What does She do? Well She does Ra a lot. Is that a verb?

I was listening to my theme song playlist this morning. Why do I have a playlist featuring four or five hours of TV themes (also consider just how many theme songs that consists of. How long are most? 60-80 seconds)? Because when I left home for the Great North, I had a Comic Con themed leaving party. I thought, in my infinite wisdom, that it’d be neat to have background music composed entirely of TV themes. In practice it was silly and underwhelming. The tracks all varied in quality and volume. Some were obnoxiously loud and others far too quiet. I’d hoped the playlist would stimulate discussion, but that was mostly a wash. Every now and again a friend would comment on some theme song and that was enough for me. One large booster shot of ego validation. Considering the party revolved around me, it was like I was double dipping into narcissistic territory. Could you blame me?

Listening this morning was all kinds of choice. First up, it was an IV drip of nostalgia straight to my cerebral cortex. I got to relive all my Saturday Morning Cartoons. I even got to relive all the Saturday Morning Cartoons my parents watched. Years of animation binging meant my tastes spanned decades before my birth. Thanks Cartoon Network. It made waiting for a bus in the heart of Canadian winter mildly more pleasant. Anyway, here are some thoughts.

I miss the convention of TV themes that blatantly explain the plot so kids can plug in at any time. Not only is this Fantastic Four intro fabulously campy, but it tells me precisely what I need to know: Reed Richards is elastic, Sue can fade from sight, Johnny is The Human Torch, The Thing just loves to fight. I’m sold. Count me in. Or what about the She Ra theme? Not only does it explicitly get into the nitty gritty, but She Ra has a bizarrely antediluvian voice. Why does she sound like she’s 200 years old? Is that just a holdover from old timey radio dramas and whatever the US equivalent of Received Pronunciation was?

Other songs reminded me just how great some of our shows were. Samurai Pizza Cats was righteous. This isn’t just me being needlessly nostalgic. Filled with madcap quick-witted writing and stuffed to the brim with pop culture references, I’m sure certain elements haven’t aged well, but it’s a great little time capsule. One of the coolest thing about this little gem was how they basically had to reconstruct a ton of it from scratch. Back in the pre-internet days of 1991, translations weren’t as comprehensive as they could’ve been. The writers, then, had to make do with what made either made sense or dipped into total irreverence. I remember Lupin III being rather similar. The English version had to be contextualised, because the humour in the original was so culturally resonant. Thus you got references to Halle Berry and other Western cultural artifacts in the US one. Nifty.

If I can’t turn back time and be a kid again, I might as well engage in a little bit of mental time travel.


It’s their fault I can’t look at corn without imagining a typewriter.

I talk about rewatching movies all the time. No doubt because I endlessly scour the internet and live in a cosy bubble of nostalgia. I’m a colossal child (both in scale and mass. If I were actually a child in this body it’d be some André the Giant shit) and the notion of getting back in touch with the media that influenced and informed my adult persona holds a certain allure. The ratio, however, of talking about it and delivering on it is notoriously one-sided. So much of my viewing is mood dependent. Hell, sometimes I just can’t bring myself to engage with a narrative. If I’m not paying attention to what I’m watching, why watch it at all?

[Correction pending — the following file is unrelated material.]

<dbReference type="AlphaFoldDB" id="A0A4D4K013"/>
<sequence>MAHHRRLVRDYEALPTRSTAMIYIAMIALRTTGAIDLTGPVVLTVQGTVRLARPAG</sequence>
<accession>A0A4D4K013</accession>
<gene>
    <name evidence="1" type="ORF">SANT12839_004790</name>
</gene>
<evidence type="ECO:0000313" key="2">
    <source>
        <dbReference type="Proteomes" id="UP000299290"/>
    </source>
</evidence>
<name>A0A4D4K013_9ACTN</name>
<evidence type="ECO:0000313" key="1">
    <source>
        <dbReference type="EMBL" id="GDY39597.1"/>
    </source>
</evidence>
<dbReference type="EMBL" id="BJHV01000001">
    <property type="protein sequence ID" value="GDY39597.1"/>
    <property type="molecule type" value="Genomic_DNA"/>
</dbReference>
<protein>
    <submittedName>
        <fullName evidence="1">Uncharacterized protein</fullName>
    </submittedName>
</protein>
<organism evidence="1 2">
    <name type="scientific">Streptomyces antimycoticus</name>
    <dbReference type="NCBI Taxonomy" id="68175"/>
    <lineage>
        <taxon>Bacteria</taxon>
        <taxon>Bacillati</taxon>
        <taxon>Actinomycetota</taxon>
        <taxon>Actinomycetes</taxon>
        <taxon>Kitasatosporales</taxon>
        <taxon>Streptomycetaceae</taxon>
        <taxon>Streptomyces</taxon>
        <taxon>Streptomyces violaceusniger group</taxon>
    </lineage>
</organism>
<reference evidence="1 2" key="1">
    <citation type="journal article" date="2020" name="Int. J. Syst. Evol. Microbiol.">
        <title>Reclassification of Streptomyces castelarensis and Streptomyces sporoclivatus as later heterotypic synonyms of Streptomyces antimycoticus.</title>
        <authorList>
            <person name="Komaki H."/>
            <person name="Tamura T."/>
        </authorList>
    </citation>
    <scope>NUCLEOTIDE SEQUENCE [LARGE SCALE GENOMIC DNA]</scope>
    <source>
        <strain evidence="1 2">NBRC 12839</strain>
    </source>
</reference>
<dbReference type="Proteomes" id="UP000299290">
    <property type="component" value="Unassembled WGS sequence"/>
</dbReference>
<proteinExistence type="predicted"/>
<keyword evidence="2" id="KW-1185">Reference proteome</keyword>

What I’m saying is, last night I watched Space Jam with a group of friends.

You know what? I’m willing to go on record and say it held up. Not as landmark cinematic genius. Everything it did, Who Framed Roger Rabbit? did better a decade earlier. It wasn’t a phenomenal film or anything, but I wasn’t viewing it as I did as a kid. I was peering at it with adult eyes and looking for how it would’ve appealed to children. Shitting on a kids’ film as an adult is a certain amount of unnecessary roughness (says the guy who recorded a podcast series about the Airbud Cinematic Universe) that leaves us all as lesser. Space Jam didn’t have the most coherent plot (as evidenced in this accurate nine minute song). It was obviously a cynical attempt to capitalise on late game Michael Jordan’s popularity and to keep the Looney Tunes relevant for another generation. Jordan is absurdly lionised throughout. He’s not the best actor, but to his credit he looks like he’s having fun. There’s a spectacular montage of Charles Barkley et al dealing with their lost talent. The film has a buttload of jokes for kids and a bunch that’re pitched way over their heads. It has all those characters you love, more cameos than episode of Entourage (oh yeah), plus Bill Murray shows up to save the day at the end. A silly but entirely defensible way to spend 88 minutes.

My biggest takeaway from the whole endeavour was how great Looney Tunes have always been. I guess I just forgot. Do you realise just how many conventions were drilled into your head by the adventures of Bugs and co? When Lola Bunny was introduced in Space Jam, Bugs swoons and there’s this small musical sting of sexy jazz. It’s so familiar to us now as a sort of language, but those conventions needed to be created somewhere. Cast your mind back to the original Looney Tunes. How instrumental was it in the formation of these tropes? You can see how necessary they’d be, right? These zany (never thought I’d see the day I used that word unironically) cartoons had out there plots, and the more shorthand they could use to instantly convey meaning, the better. I rewatched The Rabbit of Seville and it’s astoundingly creative. Animation unhinged these creators from the need to obey formal logic, so they created their own sense of it. It’s a clever play on an opera that would go way over the heads of kids, but still relates to them on their own level.